In the interim, Sager thinks Vice President Hadi will be able to provide some short-term stability.

"We are starting to see the vice president in Yemen quickly acting in putting the scene together," said Sager. "Most likely, we are going to see a transition council, and this transition council will consist of military, tribal leaders and different opposition parties together and this is the most likely scenario we are going to see in Yemen in the next couple of days."

Beyond seeking Saleh's ouster, those leaders do not share much common ground.  Rivalries split the country on political, military and tribal lines, with alliances frequently shifting.

Some officials blame the al-Ahmar clan of the Hashid tribal federation for the attack on the president's mosque, but the clan says it was not involved. Government officials say they are also investigating whether the local terror group, al-Qaida in the Arabian Peninsula was responsible.

Political protesters issued a statement after Saleh's departure calling for a civilian transitional leadership, without those involved in the violence.    

While not civilian, several leading military officers who broke with the president in recent weeks have not engaged in any fighting. They have given their moral support to the anti-Saleh movement and have control over an unknown number of troops.

There are reports other troops were abandoning their positions in Taiz, and that gunmen attacked a presidential palace in the city.  Security forces are also said to be withdrawing from their posts in the southern port city of Aden.  

Security in Yemen is already tenuous, with areas beyond the capital largely in the hands of a variety of forces, including southern secessionists, northern rebels, a strong Islamist movement, and al-Qaida in the Arabian Peninsula.

Add to that an influx of Somali refugees from across the Gulf of Aden and some observers are wondering if Yemen faces the same lawless, chaotic fate as Somalia.  It is a scenario Yemen's neighbors, as well as the United States are trying to prevent.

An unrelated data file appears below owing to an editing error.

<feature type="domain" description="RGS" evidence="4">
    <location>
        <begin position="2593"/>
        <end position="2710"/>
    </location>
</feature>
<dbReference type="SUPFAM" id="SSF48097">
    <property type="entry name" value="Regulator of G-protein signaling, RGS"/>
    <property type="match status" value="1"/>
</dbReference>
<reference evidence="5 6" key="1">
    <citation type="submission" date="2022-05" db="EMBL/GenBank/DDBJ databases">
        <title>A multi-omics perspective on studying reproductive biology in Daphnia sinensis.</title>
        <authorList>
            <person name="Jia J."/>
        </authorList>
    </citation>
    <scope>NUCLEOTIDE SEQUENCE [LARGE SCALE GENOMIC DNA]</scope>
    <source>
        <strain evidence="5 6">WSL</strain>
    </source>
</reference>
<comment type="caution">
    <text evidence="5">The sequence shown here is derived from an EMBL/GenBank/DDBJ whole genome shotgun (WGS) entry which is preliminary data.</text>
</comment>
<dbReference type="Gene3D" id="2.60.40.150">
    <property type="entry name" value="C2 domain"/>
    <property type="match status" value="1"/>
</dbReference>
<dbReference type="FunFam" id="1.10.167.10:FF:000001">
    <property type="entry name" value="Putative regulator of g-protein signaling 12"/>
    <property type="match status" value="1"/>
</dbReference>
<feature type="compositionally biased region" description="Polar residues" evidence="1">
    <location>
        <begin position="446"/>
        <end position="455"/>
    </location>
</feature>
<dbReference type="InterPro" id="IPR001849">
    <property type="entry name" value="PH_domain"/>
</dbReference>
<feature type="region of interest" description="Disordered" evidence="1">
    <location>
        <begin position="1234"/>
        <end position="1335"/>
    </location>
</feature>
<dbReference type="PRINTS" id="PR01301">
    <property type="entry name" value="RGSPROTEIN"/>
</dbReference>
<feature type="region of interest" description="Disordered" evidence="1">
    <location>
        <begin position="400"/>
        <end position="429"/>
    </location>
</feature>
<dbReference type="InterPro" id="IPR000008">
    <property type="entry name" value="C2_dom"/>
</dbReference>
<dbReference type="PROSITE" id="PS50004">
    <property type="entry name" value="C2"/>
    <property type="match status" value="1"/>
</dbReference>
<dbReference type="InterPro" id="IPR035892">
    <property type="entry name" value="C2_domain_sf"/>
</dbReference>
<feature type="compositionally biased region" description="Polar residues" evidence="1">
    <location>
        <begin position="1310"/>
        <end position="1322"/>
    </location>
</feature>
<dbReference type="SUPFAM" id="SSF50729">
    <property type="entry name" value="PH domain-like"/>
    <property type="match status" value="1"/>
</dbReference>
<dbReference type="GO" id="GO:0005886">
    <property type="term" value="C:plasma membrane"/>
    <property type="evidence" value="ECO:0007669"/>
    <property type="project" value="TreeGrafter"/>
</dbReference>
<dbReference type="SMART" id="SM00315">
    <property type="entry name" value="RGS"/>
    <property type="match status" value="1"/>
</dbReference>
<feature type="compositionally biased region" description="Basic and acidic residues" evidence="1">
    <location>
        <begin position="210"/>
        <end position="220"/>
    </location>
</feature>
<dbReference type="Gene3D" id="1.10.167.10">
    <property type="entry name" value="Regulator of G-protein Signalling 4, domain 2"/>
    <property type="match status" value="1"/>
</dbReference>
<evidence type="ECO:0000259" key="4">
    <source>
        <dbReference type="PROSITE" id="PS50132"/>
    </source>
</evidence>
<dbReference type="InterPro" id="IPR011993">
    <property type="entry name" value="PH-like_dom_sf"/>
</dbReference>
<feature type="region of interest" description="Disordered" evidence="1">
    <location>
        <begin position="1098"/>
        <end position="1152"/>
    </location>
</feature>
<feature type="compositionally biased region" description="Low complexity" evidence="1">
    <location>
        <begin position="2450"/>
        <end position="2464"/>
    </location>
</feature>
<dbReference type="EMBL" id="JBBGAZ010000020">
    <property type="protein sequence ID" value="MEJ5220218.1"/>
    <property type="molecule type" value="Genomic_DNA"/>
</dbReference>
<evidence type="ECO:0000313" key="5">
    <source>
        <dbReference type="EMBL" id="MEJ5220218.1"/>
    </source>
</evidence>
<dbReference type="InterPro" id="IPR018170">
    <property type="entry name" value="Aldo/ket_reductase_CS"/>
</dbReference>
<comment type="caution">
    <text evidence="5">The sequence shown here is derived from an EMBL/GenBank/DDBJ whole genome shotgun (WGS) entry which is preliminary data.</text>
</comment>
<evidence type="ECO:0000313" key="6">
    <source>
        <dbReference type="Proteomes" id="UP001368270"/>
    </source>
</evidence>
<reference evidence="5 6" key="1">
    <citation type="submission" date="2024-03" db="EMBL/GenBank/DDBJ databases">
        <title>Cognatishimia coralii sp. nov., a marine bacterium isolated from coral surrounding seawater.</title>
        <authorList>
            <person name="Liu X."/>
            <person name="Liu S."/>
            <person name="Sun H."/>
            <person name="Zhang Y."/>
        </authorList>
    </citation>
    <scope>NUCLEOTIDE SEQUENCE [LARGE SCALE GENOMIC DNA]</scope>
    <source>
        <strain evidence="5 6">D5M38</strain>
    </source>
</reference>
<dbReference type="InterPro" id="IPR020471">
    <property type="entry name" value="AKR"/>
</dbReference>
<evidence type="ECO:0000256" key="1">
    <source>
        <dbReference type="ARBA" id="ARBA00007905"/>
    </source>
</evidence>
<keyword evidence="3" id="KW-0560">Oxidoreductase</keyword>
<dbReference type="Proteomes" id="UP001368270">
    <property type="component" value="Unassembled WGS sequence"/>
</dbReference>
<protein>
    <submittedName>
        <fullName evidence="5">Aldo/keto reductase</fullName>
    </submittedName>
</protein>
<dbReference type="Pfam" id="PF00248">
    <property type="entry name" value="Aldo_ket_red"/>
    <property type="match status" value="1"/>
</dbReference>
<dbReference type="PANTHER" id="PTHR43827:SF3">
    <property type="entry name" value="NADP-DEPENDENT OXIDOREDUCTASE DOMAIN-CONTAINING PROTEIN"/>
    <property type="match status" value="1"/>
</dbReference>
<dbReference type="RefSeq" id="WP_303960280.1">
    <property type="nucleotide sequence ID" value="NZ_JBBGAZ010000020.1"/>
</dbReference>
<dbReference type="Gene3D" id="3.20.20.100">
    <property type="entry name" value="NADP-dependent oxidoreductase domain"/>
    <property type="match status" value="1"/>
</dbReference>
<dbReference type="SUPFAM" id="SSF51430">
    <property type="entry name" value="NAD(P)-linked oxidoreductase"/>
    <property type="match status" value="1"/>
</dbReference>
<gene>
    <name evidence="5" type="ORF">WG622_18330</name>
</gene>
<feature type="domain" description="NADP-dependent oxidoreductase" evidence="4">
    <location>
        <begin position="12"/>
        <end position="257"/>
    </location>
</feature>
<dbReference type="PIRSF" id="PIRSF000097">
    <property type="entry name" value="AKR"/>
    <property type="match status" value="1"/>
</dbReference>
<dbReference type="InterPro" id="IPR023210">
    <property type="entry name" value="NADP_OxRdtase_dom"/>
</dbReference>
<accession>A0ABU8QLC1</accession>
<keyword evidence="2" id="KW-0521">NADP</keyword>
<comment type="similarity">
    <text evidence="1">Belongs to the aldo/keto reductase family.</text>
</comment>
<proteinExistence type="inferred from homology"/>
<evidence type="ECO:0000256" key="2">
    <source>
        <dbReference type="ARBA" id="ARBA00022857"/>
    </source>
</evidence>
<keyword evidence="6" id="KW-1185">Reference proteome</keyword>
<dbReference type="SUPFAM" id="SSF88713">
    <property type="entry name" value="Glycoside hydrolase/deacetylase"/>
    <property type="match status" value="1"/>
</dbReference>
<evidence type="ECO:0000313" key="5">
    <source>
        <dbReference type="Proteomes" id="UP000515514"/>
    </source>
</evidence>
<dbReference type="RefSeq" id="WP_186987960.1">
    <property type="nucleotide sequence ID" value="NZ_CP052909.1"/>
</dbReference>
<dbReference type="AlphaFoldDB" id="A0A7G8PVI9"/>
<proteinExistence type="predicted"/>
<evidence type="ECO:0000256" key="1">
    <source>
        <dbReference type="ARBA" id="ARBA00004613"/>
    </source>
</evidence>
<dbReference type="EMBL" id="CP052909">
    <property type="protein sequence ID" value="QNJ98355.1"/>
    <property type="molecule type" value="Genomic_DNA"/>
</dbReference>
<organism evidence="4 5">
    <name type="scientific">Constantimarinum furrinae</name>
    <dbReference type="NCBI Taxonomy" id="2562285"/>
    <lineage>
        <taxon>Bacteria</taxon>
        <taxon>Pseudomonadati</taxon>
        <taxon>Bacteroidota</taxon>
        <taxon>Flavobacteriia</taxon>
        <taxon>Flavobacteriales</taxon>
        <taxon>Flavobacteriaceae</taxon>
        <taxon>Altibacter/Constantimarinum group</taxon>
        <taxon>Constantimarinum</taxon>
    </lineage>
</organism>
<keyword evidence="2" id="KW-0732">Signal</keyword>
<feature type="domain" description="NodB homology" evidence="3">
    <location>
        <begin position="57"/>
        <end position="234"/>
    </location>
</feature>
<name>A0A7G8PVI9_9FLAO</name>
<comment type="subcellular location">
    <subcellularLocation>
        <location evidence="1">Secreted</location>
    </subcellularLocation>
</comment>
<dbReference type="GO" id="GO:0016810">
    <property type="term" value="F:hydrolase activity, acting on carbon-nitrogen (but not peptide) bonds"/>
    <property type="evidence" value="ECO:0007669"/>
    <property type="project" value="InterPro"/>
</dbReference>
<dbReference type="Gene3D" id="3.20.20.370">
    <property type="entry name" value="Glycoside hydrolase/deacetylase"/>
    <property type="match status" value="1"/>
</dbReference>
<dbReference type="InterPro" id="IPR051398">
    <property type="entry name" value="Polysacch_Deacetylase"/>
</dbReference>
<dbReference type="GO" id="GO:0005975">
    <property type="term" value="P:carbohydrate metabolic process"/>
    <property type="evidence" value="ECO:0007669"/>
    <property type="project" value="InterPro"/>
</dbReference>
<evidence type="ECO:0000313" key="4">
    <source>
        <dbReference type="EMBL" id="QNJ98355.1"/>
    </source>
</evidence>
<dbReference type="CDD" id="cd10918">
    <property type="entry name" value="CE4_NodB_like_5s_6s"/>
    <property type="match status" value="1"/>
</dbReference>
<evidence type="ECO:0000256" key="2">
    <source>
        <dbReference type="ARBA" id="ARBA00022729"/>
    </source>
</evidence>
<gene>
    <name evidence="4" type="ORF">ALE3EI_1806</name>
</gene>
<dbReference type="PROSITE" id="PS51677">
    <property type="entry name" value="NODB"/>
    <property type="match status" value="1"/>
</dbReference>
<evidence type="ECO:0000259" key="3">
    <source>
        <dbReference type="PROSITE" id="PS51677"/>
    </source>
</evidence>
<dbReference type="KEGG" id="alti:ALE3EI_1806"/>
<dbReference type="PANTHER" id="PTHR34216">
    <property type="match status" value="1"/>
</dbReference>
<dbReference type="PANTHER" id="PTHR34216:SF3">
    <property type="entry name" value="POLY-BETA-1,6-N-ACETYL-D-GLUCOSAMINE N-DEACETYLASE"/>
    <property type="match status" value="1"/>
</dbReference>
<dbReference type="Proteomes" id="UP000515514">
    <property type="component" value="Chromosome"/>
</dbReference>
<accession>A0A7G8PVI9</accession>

The Gulf Research Center's Sager says any interim council must work quickly.

"Today we have a vacuum in the constitutional issues because, you know the president released the government," said Sager. "So there is no more government in place.  The parliament duration is ended, so we are going to need to have elections for the parliament also, we are going to need a transition and interim government now to run the issues for a month or two until everything is put in place. I think the amount of effort required now is far, far, far, far more than what is expected during the time of Ali Saleh if he had made a smooth transition."

Analyst Sager notes that whoever runs the Arab world's poorest country must tackle all these problems with a near-empty government vault.

Follow our Middle East reports on Twitter
and discuss them on our Facebook page.

You May Like

Is Air Travel Safe?

Aviation expert says despite tragic losses of Malaysian Airlines flights 370 and 17, industry experienced lowest fatality rate in recorded history last year More

Multimedia 100 Days Later, Nigerian Girls Still Held

Activists holding rallies in Nigeria and several other countries to mark 100th day of captivity for more than 200 schoolgirls being held by Boko Haram More

Chocolate Too Bitter? Swap Sugar for Mushrooms

US food technology company develops fermentation process using mushrooms to reduce bitterness in cocoa beans, believes it will cut sugar content in candy More

This forum has been closed.
Comments
     
There are no comments in this forum. Be first and add one

Featured Videos

Your JavaScript is turned off or you have an old version of Adobe's Flash Player. Get the latest Flash player.